DUESSELDORF, Germany (Reuters) - Germany’s biggest utility, E.ON (EONGn.DE), expects renewable energy and foreign expansion to lift core profit this year and next after the country’s decision to phase out nuclear power accounted for most of its first-ever full-year net loss.
Chief Executive Johannes Teyssen said on Wednesday that E.ON was pleased with growth at its renewable unit - spanning wind, solar and hydro power - where 2011 core profit rose 21 percent to 1.5 billion euros.
The net loss for the year of 2.22 billion euros ($2.91 billion), compared with a year-earlier profit of 5.85 billion, was due to a 1.5 billion euro hit from the early shutdown of nuclear power plants in Germany plus hundreds of millions of euros in losses in the gas business, E.ON said on Wednesday.
“Even if E.ON was adversely affected by a number of key issues such as gas prices, the nuclear phase-out or depreciations, we believe that the company has a good starting base for a positive development,” DZ Bank analyst Hasim Senguel said, keeping a “buy” rating on the stock.
To make up for the loss of income from nuclear power generation, E.ON has been aggressively expanding its renewable energy business as well as operations in emerging markets.
The company agreed to buy a 10 percent stake in Brazil’s MPX Energia MPXE3.SA in January, teaming up with Brazilian billionaire Eike Batista to build the largest privately held network of power plants in Brazil.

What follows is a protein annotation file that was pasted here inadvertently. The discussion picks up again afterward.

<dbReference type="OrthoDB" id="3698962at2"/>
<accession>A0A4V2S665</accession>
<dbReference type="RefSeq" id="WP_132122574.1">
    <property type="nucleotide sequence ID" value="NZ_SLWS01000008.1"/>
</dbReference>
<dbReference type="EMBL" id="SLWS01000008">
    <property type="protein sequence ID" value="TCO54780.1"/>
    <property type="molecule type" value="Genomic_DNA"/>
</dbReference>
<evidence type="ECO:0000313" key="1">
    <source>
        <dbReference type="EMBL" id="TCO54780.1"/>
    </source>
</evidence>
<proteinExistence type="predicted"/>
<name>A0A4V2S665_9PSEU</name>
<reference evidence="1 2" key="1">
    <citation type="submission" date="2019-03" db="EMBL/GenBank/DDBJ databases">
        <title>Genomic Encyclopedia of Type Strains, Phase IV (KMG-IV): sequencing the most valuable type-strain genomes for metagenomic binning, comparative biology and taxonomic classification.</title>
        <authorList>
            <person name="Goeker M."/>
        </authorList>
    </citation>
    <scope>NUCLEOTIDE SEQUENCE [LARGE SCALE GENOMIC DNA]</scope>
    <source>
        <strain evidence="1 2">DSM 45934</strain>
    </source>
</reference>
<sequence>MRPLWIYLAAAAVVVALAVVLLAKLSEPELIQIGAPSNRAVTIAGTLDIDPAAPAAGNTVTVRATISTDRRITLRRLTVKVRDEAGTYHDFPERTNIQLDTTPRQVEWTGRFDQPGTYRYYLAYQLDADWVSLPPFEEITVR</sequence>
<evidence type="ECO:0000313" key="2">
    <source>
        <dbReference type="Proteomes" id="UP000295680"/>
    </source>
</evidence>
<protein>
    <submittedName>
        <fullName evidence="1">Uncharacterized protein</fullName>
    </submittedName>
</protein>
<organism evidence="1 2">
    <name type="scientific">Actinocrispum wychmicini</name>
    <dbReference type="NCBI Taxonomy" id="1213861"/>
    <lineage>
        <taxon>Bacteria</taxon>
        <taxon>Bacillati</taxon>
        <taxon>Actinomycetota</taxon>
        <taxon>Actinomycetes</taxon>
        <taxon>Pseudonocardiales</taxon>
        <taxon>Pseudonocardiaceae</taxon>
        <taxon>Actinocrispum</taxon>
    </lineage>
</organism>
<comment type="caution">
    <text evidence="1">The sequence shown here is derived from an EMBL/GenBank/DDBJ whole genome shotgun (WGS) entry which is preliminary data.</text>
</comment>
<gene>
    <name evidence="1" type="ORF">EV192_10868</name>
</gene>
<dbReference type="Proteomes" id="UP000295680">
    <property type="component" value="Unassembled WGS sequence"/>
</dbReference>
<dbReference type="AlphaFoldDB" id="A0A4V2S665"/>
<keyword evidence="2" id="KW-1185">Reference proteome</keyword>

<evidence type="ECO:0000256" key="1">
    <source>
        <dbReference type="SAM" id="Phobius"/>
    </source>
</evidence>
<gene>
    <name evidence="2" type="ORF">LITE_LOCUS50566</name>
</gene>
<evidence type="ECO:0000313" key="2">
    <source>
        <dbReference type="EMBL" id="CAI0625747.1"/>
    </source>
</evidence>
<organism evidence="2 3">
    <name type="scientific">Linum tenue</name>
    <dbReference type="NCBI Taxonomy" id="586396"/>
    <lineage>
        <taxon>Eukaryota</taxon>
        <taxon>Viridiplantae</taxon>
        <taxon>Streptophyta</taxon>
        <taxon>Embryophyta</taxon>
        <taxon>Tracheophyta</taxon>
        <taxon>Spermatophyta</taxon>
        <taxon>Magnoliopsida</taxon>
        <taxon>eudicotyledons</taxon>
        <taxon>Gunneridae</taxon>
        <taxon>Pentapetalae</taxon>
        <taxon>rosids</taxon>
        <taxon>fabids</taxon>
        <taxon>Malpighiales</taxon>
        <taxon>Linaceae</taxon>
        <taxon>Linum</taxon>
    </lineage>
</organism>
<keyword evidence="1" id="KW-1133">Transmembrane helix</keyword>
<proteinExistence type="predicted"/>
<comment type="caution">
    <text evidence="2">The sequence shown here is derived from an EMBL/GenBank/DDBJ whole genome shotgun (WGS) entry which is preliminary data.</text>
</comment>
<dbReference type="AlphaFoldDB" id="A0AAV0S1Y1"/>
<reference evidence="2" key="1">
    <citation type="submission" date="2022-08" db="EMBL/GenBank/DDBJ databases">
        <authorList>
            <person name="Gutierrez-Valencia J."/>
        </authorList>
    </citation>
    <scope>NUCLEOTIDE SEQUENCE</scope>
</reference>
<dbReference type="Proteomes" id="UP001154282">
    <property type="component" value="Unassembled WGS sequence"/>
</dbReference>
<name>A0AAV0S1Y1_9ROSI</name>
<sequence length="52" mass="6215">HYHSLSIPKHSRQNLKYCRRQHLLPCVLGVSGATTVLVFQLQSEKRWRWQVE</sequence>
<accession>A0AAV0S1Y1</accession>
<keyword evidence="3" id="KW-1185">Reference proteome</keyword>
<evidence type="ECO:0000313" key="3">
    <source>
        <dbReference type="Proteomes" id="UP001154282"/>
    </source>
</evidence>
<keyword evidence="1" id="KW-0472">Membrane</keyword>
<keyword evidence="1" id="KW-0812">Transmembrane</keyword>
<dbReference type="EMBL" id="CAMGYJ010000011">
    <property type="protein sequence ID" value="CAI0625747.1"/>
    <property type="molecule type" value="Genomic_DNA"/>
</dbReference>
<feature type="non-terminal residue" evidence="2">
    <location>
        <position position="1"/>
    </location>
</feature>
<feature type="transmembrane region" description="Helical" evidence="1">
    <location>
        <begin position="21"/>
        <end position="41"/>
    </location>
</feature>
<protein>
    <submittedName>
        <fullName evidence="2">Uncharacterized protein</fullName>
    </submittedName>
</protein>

CEO Teyssen said E.ON was in talks with potential partners in India and Turkey.
E.ON, which aims to generate a quarter of core profit outside Europe by 2015 at the earliest, has long been saying it is studying opportunities in Brazil, India and Turkey, where energy demand is growing more rapidly than in its European core markets.
Its shares were up 6.2 percent at 18.14 euros by 1019 GMT, the stock's biggest intraday gain in six months and outperforming a 1.1 percent higher blue-chip DAX index .GDAXI.
Traders attributed the steep gain to news that E.ON had also made headway with the renegotiation of pricey gas contracts that weighed down earnings in 2011.
Teyssen said E.ON has adjusted contracts with Norway’s Statoil (STL.OL) to a level reflecting current market conditions. E.ON has been bound to high prices in its long-term contracts with suppliers, while spot prices for gas have fallen because of oversupply.
Analysts at WestLB said there was no longer a risk that a further rise in negative gas to oil spreads could torpedo E.ON’s outlook, adding the only major player with whom E.ON still needs to renegotiate terms is Russia’s Gazprom (GAZP.MM).
E.ON board member Jorgen Kildahl told reporters that the arbitration process with Gazprom was still ongoing.
E.ON said it expected earnings before interest, tax, depreciation and amortisation (EBITDA) of 9.6-10.2 billion euros this year, up from 9.29 billion in 2011 but below consensus of 10.5 billion in a Reuters poll.
It also confirmed its 2013 outlook for a further increase in EBITDA to 11.6-12.3 billion, above consensus of 11.4 billion.
Despite the full-year net loss, E.ON plans to pay a 2011 dividend of one euro per share, down by a third from last year. It said it would pay a dividend of 1.10 euros for 2012, and at least 1.10 euros for 2013.
($1 = 0.7628 euro)
Writing by Christoph Steitz and Maria Sheahan; Editing by Dan Lalor and Will Waterman